One preferred embodiment of a method according to the invention is characterized in that the dioxin content of the flue gas is measured before and after the removal of dioxin therefrom (in particular before and after the washing of the flue gas), as well as the dioxin content of the washing medium being discharged, on the basis of which measurements the dioxin content of the washing medium resulting from the adsorption or desorption by the apparatus used in carrying out the method is calculated, whereby the magnitude of the parameter is controlled in dependence on the (degree of) said adsorption or desorption.

Another preferred embodiment of a method according to the invention is characterized in that said adsorption agent is injected after a first cooling down of the flue gas to a temperature below 400 C., preferably below 300 C., in particular a temperature of 250 C. or below. Extensive testing has shown that the formation of dioxin predominantly takes place in the above temperature ranges.

The most efficient method is, therefore, to remove the dioxin from the flue gas immediately after the formation thereof by adsorbing it to the adsorption agent.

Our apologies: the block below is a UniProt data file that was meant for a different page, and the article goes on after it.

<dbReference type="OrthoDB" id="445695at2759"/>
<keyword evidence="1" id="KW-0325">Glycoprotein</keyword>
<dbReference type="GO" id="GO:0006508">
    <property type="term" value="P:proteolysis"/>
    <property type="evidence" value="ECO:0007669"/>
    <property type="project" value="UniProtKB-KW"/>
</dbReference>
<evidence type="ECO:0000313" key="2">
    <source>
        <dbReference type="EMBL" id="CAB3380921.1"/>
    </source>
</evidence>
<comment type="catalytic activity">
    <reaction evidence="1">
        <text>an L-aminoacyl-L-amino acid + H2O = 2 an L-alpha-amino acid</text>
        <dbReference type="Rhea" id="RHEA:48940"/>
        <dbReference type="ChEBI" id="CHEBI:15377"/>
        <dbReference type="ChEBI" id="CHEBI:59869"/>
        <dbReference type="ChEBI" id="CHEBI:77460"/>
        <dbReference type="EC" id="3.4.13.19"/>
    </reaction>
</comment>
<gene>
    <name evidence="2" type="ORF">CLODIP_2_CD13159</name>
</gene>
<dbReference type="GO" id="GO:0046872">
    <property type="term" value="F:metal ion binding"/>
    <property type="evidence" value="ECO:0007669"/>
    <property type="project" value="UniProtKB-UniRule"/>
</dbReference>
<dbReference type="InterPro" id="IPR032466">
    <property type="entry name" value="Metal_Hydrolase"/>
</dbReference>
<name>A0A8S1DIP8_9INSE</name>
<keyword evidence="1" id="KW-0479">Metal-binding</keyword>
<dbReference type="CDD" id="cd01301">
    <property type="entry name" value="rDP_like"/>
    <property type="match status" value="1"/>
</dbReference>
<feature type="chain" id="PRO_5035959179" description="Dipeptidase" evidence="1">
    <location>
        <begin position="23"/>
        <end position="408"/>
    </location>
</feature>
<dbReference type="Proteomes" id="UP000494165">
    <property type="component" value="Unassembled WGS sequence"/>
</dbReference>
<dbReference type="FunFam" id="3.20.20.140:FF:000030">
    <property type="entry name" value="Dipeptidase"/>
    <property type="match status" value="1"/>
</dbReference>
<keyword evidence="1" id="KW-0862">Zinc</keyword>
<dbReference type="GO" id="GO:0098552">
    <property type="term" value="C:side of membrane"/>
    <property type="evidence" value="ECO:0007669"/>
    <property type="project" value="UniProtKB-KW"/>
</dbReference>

Another preferred embodiment of a method according to the invention is characterized in that the adsorption agent is injected while the flue gas is being washed. Due to the intimate contact of the liquid with the dioxin during the washing of the flue gas a considerable amount of dioxin is adsorbed.

Another preferred embodiment of a method according to the invention is characterized in that the adsorption agent is injected during a first washing stage in an at least substantially acidic environment. An important advantage of this is that other harmful substances, such as heavy metals, are adsorbed, and thus removed from the flue gas (which is wet as a result of being washed, and isolated in the washing medium (washing water)).